House Passes Homeland Security Measures

By Pluviose-Fenton, Veronique | Nation's Cities Weekly, May 23, 2005 | Go to article overview

House Passes Homeland Security Measures


Pluviose-Fenton, Veronique, Nation's Cities Weekly


The House of Representatives passed three bills last week related to homeland security, hiring and alerts, appropriations and first responders.

After five hours of debate, by a vote of 424-4, the House passed H.R. 1817--a bill to authorize $34.2 billion for the Department of Homeland Security for the hiring of 2,000 new border patrol agents in fiscal year 2006, creation of a more targeted alert system with specific warnings to replace the current color-coded terror threat level and improvement of intelligence sharing.

NLC opposed a provision in the authorizing legislation that says that local law enforcement have "inherent authority" to enforce immigration laws, even without a memorandum of understanding between the localities and the Department of Justice.

The amendment, sponsored by Rep. Charles Norwood (R-Ga.), would provide training manuals to state and local officials on the detention of illegal immigrants.

Norwood said his amendment was necessary to clear up confusion regarding local law enforcement and the enforcement of immigration laws.

"Law enforcement officers and agencies need some assurance from us that they can take appropriate action with authority when the laws are broken," he said.

Opponents to the Norwood amendment, such as Rep. Bennie Thompson (D-Miss.), ranking member of the House Committee on Homeland Security, pointed out that, "State and local law enforcements already enforce criminal laws and already have authority to report criminals who are foreign nationals to the Department of Homeland Security and to assist the federal government in criminal investigations."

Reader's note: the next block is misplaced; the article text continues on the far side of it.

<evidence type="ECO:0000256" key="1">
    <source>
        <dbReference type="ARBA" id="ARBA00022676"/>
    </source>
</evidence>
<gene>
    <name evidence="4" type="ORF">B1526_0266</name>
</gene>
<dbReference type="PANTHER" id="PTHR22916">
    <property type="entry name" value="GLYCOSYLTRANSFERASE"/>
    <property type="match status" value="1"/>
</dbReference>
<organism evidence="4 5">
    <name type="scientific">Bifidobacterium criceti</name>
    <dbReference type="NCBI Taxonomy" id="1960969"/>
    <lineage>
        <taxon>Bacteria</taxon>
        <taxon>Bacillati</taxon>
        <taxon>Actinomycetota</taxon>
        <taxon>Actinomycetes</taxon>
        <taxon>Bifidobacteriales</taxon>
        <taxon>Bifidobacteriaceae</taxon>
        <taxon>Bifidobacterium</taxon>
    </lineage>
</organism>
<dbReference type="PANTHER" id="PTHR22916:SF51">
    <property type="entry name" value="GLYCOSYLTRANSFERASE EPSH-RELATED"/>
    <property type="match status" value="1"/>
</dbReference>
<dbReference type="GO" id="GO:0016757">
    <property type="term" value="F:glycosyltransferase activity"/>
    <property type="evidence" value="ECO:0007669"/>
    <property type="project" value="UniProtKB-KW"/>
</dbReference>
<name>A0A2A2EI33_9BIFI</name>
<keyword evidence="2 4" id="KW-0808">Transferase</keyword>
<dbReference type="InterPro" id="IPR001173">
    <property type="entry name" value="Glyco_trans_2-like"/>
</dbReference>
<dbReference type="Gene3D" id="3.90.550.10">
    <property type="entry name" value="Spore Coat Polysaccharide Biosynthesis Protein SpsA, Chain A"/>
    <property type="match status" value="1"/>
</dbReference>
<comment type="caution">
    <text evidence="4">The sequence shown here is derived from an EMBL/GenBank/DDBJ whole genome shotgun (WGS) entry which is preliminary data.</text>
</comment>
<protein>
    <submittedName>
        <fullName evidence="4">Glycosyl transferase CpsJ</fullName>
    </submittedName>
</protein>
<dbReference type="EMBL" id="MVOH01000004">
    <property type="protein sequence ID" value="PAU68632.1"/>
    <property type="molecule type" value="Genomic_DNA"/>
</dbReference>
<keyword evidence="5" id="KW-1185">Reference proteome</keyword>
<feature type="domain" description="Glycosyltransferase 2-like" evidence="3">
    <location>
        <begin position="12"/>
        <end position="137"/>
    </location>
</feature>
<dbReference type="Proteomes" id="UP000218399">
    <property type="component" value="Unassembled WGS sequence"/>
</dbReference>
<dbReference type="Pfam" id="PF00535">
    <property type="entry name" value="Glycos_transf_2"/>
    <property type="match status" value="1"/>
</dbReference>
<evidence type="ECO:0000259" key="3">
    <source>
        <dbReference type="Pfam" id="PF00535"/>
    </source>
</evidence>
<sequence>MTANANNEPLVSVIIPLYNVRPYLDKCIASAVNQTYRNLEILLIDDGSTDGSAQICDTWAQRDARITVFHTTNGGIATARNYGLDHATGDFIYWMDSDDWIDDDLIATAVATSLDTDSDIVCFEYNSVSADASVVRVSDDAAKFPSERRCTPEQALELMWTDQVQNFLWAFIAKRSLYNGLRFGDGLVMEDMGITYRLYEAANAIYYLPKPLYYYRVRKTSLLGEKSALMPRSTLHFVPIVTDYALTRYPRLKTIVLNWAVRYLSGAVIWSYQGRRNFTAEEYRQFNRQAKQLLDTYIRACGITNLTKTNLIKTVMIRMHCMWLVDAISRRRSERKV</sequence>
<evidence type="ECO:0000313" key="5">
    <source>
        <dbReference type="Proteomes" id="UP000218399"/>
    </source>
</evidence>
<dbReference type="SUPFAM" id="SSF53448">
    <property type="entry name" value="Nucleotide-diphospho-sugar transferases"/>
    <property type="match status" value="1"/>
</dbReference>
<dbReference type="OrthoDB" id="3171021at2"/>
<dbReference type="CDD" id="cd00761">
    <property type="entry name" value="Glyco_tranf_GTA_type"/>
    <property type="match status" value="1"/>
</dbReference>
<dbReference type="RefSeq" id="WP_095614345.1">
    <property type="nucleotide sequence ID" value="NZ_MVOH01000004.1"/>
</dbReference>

NLC policy opposes the shifting of costs and responsibilities of immigration law enforcement to local governments.

In its communication to Congress, NLC pointed out that local law enforcement routinely assists the federal government by apprehending, housing and feeding non-documented criminal suspects in local jails until federal agents are dispatched to retrieve the individuals.

Also adopted was an amendment to H.R. 1817 that would authorize $40 million to help state and local law enforcement officials to enforce federal immigration laws.

NLC is concerned that the federal government is forcing local governments to assume the responsibility for enforcing immigration laws in addition to its traditional public safety functions and the responsibilities of securing the homeland.

In lobbying against the immigration-related amendments, NLC noted there was no guarantee that the authorized dollars in the bills would ever be fully appropriated, pointing to a Bureau of Justice Assistance study that found local and state governments received no more than 35 percent of the costs related to the detainment of non-documented persons in fiscal year 2003. …

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